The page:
Christopher Copland, consumer representative
“Are you a patient or survivor of Ewing’s Sarcoma or one of their carers?” and/or “Would you like to make your voice heard on a major European initiative?” Read more about the Euro-Ewing’s Consortium
The Euro-Ewing’s Consortium was recently launched as a pan-European programme to improve survival for those with Ewing’s Sarcoma. This Consortium is made up of scientists and practising doctors and its members are seeking patients and carers to join a network which will influence how the project moves forward. If you think this might be for you or may be of interest to others you know – read on.
What is Ewing’s Sarcoma?
Ewing’s Sarcoma is a form of bone cancer that principally affects young teenagers, though adults and children can also develop the illness. One factor it holds in common with many young people’s cancers is its disappointing survival rate. The Bone Cancer Research Trust reports that: The overall 5-year survival rate for Ewing’s sarcoma is now around 60 %…Although survival has dramatically increased compared to the 1970s since chemotherapy has been used, it has only slightly improved over the last 20 years. (BCRT, 2015)
Ewing’s is one of a significant group of young people’s cancers that have remained on a kind of ‘plateau’ for decades, during which there have been no significant improvements in survival rates.
What is the Euro Ewing’s Consortium?
This is an independent initiative funded by the European Union. It is conducting two research trials:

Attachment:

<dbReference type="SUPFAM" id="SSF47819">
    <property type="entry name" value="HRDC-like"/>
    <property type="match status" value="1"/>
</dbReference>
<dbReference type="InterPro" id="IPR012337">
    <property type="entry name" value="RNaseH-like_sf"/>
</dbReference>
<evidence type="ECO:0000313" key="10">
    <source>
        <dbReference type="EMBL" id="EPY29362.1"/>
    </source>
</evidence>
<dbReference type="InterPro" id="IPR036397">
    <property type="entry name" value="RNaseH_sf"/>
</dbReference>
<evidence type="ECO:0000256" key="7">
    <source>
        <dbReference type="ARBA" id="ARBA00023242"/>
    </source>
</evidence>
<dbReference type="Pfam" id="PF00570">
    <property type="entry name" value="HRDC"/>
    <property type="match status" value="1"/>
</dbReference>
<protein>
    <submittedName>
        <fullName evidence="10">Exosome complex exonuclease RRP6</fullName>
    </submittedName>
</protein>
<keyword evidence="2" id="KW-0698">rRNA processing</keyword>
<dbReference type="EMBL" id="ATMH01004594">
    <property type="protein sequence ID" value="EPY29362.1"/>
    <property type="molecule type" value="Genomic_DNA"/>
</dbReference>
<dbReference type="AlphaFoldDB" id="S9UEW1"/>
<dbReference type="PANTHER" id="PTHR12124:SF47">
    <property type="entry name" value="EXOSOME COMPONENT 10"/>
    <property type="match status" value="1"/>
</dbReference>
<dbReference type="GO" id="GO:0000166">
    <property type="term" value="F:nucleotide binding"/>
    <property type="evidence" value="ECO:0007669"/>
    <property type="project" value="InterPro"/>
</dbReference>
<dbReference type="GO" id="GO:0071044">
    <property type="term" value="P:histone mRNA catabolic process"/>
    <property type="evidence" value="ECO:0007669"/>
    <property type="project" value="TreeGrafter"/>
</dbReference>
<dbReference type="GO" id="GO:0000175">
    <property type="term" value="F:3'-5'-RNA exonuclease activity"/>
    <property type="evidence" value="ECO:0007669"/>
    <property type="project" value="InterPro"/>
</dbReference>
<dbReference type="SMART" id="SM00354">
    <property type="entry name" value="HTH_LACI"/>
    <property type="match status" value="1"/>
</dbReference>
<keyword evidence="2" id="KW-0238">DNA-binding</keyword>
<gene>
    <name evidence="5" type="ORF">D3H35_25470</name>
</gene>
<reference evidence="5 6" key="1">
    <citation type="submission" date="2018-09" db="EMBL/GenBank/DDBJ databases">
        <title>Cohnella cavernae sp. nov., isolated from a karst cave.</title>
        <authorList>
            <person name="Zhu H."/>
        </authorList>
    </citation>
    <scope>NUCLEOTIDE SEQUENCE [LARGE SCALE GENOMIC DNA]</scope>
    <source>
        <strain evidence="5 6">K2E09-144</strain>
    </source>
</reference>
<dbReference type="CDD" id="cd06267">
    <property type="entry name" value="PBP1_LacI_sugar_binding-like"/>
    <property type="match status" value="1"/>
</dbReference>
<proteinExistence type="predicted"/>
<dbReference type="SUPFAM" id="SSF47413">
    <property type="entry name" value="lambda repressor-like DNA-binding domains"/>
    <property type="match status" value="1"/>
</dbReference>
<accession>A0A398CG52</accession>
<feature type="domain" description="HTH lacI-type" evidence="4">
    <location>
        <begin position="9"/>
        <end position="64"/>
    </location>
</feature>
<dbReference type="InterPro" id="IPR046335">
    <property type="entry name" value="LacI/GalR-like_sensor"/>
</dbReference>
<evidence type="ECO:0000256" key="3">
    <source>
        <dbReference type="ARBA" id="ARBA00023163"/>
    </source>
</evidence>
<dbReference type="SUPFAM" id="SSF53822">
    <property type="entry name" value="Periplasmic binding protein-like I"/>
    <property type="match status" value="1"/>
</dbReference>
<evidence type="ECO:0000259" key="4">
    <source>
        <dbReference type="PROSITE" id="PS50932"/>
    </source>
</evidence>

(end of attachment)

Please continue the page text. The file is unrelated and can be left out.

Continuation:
- Euro Ewing’s 2012 with patients at the primary stage of the illness
This compares chemotherapy combinations to determine which are more effective and which have fewer side effects.
- rEECur with patients at relapse
This tests the effectiveness of different chemotherapy agents in order to establish a ‘backbone’ against which to compare new therapies. The Consortium also develops biomarkers, which can help diagnose and monitor the illness, and it collects tissue samples for research.
Why is the project European-wide?
With rare illnesses, it is necessary to recruit beyond national boundaries in order to find sufficient participants for research evidence to be reliable. It is intended that these trials will roll out in seventeen countries and recruit a thousand participants in the coming five years.
What can Euro Ewing’s achieve?
Although the trials being conducted are large scale, their ambition is modest in terms of expected improvement. They do not include new biological agents and there is no expectation that the therapies being tested can lift Ewing’s off the’ plateau.’ However, now the two Ewing’s trials are up and running, there is the potential for incorporating new agents into the trials and extending their scope.
What will patient / carer input involve?
Through online communication or perhaps face to face meetings, there will be the opportunity for patients and carers to participate in a dialogue about how EEC should evolve. It is hoped that a European wide network can be created through SPAEN (Sarcoma Patients Euronet) and that this will not only influence the direction of research into Ewing’s but also provide support to families.
Are you Interested?
Chris Copland is a parent representative on the Trial Steering Committee for Euro Ewing’s. He is also a consumer representative at the National Cancer Research Institute in the UK.
BCRT (2015) How Many People and Which Age Groups are Affected by Ewing’s Sarcoma? Retrieved from:http://www.bcrt.org.uk/bci_how_many_people_and_which_age_groups_are_affected_by_ewings_sarcoma.php